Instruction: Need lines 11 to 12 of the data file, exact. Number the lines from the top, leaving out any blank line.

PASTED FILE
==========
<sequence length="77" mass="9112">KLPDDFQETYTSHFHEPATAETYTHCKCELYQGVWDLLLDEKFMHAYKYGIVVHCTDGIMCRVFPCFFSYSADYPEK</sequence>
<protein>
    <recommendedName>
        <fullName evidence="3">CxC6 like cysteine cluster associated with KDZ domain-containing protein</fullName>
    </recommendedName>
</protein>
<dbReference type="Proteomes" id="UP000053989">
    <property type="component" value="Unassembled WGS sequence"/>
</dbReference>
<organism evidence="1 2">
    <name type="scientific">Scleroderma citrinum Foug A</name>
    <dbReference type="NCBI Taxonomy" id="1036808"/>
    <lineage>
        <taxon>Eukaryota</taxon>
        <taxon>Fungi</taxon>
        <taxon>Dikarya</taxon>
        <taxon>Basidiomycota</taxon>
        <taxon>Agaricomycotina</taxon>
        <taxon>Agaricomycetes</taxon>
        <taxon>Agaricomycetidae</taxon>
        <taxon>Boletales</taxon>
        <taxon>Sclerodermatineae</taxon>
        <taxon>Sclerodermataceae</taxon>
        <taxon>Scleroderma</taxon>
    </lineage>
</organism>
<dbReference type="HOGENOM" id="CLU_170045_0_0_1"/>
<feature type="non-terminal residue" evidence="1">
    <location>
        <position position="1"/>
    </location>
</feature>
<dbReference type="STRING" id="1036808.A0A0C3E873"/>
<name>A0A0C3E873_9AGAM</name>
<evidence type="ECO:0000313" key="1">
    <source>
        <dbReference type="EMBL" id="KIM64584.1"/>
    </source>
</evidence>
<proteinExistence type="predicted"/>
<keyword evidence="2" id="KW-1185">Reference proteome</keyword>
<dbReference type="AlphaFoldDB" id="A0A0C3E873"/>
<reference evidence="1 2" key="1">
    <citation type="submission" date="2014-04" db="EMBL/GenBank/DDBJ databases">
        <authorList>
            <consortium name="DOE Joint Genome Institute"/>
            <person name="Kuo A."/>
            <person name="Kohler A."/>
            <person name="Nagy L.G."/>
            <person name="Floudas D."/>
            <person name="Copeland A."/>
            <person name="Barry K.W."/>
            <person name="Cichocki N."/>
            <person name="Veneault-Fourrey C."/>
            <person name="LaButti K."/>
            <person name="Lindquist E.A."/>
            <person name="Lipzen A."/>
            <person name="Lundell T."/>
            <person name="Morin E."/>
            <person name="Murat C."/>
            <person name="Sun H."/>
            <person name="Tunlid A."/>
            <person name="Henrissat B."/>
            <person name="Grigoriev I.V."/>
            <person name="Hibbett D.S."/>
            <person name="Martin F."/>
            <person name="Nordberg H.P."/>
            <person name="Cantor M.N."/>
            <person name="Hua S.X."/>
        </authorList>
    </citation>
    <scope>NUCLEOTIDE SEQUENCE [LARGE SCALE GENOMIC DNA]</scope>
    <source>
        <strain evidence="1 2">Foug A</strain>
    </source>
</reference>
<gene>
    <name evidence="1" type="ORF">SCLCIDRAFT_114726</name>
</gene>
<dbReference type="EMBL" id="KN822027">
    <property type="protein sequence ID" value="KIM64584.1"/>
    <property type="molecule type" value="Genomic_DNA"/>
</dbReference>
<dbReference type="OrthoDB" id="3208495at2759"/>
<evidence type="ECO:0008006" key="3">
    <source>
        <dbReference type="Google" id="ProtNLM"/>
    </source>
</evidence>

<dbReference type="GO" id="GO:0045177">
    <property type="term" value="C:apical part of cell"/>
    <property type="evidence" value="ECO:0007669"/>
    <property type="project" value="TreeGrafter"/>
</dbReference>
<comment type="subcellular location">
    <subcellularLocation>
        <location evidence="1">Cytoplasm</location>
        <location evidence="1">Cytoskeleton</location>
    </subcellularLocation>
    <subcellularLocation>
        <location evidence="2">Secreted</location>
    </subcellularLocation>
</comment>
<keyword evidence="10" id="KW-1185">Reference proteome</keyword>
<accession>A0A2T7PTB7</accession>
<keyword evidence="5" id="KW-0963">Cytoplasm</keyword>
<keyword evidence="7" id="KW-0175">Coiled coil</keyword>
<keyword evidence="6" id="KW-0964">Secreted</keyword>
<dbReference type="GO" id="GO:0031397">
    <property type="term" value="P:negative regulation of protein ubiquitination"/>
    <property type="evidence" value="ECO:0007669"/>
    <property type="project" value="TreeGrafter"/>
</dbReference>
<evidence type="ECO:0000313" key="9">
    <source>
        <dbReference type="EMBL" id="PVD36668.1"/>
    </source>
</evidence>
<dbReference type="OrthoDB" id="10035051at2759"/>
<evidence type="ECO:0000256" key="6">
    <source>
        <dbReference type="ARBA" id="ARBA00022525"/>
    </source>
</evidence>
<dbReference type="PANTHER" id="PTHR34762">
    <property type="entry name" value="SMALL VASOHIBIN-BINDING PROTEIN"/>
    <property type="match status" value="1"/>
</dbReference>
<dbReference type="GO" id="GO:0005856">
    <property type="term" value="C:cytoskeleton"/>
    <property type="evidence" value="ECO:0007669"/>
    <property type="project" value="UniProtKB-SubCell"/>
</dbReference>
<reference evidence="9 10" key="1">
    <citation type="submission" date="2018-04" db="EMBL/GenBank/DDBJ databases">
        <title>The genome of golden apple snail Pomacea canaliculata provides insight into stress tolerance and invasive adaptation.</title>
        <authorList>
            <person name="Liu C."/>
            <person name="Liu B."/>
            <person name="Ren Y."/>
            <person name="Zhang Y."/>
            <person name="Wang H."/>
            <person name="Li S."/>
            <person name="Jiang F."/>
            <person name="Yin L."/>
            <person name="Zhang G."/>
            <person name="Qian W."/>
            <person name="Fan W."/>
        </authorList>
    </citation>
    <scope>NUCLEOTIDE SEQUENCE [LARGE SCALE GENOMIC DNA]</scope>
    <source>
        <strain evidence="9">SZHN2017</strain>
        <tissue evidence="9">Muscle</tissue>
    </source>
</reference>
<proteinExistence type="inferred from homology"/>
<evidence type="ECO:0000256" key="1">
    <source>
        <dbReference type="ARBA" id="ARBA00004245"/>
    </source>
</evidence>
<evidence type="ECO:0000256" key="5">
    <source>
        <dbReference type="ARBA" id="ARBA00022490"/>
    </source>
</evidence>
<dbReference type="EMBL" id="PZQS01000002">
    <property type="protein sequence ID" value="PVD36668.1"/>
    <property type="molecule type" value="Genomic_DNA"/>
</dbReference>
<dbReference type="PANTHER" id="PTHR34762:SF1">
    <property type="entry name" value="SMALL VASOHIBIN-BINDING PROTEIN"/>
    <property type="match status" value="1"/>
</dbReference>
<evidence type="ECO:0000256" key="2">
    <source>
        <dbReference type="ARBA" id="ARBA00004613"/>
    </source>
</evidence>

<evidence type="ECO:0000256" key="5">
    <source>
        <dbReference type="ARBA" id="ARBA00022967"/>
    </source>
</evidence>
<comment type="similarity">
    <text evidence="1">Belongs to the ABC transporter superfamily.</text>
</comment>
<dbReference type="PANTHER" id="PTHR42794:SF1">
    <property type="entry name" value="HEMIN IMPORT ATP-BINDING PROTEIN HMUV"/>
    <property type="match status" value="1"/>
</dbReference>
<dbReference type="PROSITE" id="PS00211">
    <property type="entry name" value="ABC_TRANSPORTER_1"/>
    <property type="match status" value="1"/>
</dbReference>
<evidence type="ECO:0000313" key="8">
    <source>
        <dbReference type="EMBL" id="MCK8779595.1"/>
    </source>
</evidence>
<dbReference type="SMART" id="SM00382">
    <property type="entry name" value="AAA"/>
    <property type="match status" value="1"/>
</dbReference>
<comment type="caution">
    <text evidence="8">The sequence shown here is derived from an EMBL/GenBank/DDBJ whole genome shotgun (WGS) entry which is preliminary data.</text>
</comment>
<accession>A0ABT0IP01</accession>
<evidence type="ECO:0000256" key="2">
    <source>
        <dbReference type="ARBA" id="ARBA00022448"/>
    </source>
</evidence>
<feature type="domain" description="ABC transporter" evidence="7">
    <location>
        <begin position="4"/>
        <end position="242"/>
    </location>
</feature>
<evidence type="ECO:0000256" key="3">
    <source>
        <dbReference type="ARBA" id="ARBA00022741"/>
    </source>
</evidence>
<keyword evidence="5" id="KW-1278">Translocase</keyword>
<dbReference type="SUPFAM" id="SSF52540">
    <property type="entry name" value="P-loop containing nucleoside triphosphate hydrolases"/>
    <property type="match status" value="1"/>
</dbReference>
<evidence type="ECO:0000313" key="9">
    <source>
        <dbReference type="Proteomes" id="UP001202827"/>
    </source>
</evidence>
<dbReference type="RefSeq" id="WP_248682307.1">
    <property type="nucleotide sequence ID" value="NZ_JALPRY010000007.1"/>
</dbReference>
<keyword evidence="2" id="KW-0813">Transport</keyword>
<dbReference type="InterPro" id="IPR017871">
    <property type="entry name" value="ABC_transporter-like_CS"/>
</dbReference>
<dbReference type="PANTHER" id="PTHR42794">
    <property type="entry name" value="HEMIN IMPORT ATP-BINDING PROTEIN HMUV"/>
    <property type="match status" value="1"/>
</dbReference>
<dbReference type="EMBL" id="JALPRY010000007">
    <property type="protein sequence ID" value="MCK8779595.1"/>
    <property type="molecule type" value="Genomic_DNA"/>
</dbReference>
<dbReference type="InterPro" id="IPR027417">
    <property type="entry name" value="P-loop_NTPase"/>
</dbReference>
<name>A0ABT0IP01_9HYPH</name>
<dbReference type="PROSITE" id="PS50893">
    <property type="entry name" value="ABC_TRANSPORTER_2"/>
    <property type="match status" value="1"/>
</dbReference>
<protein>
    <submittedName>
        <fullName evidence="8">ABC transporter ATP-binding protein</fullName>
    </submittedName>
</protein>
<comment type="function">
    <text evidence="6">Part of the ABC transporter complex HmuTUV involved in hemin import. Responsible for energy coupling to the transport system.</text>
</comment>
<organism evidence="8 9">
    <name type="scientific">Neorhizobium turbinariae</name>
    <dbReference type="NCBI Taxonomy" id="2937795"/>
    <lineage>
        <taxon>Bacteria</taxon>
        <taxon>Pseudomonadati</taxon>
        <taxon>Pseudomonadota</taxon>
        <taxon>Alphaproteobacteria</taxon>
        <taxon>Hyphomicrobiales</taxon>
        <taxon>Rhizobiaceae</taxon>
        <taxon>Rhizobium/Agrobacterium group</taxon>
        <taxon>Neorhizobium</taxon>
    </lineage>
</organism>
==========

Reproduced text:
    <name type="scientific">Scleroderma citrinum Foug A</name>
    <dbReference type="NCBI Taxonomy" id="1036808"/>